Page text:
Fritz and Diane Gildemeister, fellow USPTA pros working together at the same facility,
are on the flip side of the Evert family story. In the Gildemeisters’ case, it
was the parents who brought one tennis-teaching offspring to their club – and
they would like to recruit another.
Fritz Gildemeister is the tennis director at The Dunes Golf and Beach Club in
Myrtle Beach, S.C. Diane and their son, Fritz II, share the role of head pros
at the club, which has a total of about 500 members.
Fritz, 53, and Diane, 55, who have worked together as tennis pros since 1971,
recruited their 25-year-old son from a country club in Atlanta a year ago because
“we thought he could add something to the program and we wouldn’t be guessing
what his knowledge and capabilities were. He was a known entity and it would be
easier to keep him here,” Diane said, adding that longevity behooves a club.
“I learned a lot through my parents, growing up with them as directors,” Fritz
II said. He had his “own set of ways” after working for them as an assistant pro
at Hollow Rock Racquet and Swim Club in Durham, N.C., four years ago. But “it
was nice to have an opportunity to work with my parents again,” he noted.
If they worked at a bigger club, the Gildemeisters would have their daughter,
Marissa, a 24-year-old pro, “in a second,” Diane said. But Marissa is busy teaching
40 to 50 hours a week at North Hills Tennis Club in Raleigh, N.C. She recently
became certified as a Professional 1 member of USPTA – the fourth in her family.
The other Gildemeister child, 21-year-old Katrina, is attending North Carolina
State University on a full tennis scholarship and serving an internship as a tennis
instructor with the City of Raleigh Parks and Recreation Department. Katrina,
who lives with Marissa, is thinking about going to graduate school and has not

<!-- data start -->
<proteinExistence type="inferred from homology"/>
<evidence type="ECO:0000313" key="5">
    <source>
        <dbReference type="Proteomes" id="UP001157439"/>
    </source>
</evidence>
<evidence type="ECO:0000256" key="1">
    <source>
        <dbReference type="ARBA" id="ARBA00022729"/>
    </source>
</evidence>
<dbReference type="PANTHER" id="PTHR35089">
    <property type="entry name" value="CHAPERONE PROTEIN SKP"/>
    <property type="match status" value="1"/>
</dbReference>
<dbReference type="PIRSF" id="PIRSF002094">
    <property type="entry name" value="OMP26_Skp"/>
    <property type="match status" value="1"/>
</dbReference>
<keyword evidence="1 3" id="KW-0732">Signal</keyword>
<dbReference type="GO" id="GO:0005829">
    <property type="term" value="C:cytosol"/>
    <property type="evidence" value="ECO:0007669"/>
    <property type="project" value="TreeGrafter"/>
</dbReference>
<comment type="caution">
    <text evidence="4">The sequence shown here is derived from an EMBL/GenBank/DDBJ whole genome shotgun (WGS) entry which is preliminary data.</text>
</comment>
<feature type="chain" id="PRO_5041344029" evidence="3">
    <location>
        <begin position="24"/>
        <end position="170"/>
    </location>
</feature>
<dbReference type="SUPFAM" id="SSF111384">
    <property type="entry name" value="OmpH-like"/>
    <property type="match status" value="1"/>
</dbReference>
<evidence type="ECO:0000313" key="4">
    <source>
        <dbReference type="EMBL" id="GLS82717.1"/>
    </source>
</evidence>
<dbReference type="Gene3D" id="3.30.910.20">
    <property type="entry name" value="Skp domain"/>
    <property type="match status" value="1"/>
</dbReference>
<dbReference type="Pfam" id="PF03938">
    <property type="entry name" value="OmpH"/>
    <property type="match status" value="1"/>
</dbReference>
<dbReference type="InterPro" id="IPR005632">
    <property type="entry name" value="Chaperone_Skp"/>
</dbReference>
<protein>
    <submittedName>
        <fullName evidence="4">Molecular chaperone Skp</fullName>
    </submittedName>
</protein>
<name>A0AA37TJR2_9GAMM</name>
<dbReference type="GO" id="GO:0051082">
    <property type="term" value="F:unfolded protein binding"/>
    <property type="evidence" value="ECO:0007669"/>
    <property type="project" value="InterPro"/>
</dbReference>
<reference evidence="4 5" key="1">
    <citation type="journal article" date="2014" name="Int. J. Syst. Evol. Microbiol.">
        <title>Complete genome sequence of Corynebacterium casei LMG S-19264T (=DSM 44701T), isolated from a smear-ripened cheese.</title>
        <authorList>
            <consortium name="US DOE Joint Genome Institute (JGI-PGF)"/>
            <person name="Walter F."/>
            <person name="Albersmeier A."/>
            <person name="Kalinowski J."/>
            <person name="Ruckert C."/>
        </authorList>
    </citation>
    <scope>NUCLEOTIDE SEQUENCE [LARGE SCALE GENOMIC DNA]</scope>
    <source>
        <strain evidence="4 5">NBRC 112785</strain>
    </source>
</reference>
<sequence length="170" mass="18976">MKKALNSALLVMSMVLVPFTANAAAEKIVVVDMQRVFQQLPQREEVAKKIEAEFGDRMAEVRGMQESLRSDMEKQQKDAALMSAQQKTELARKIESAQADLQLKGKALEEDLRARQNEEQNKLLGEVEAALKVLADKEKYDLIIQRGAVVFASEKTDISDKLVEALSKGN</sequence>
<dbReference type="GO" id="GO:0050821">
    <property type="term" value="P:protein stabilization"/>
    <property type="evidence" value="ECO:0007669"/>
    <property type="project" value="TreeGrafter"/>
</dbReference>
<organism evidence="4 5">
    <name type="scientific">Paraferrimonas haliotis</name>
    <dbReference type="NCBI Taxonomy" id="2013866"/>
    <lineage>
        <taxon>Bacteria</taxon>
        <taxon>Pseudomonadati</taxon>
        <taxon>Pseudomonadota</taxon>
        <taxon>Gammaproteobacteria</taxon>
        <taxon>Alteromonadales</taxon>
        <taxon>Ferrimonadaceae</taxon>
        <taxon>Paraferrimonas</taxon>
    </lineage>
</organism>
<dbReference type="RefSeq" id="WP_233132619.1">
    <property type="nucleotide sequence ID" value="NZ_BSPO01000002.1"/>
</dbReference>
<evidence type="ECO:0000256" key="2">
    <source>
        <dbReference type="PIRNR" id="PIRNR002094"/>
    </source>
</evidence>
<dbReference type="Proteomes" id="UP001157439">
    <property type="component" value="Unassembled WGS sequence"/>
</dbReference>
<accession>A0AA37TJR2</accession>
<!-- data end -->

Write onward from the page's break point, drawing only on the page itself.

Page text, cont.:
yet determined her career path, her father said.
All three Gildemeister children helped their parents with their tennis programs
during the summers when they were growing up. But the couple tried not to push
any of them into a tennis career. “We didn’t head them into teaching or the USPTA,”
Diane said. “It just kind of happened.”
The court chemistry also was right for the family of John and Harriet Somerville
of Hawaii. John, “Hattie” and two of their four children currently are USPTA pros.
One other child is a former member and the fourth also used to teach tennis.
John Somerville, 66, retired in 2000, after 30 years of teaching tennis. But now
he serves as assistant pro at Poipu Kai Resort in Poipu Beach, Kauai.
The head pro happens to be Hattie Somerville, his wife of 41 years. “If she has
to turn away a lesson, she can refer it to her assistant,” John said with a laugh.
“I say, ‘OK, whatever.’ ”
Actually, the two do complement each other professionally. “She likes teaching
private lessons and I love clinics because of the spontaneity,” John said.
John Somerville, who has been a member of USPTA for nearly 30 years, also works
as an administrative assistant to his daughter, Hannah, a very successful real
estate agent. “I’m a great little gofer,” he joked. “I learned a long time ago,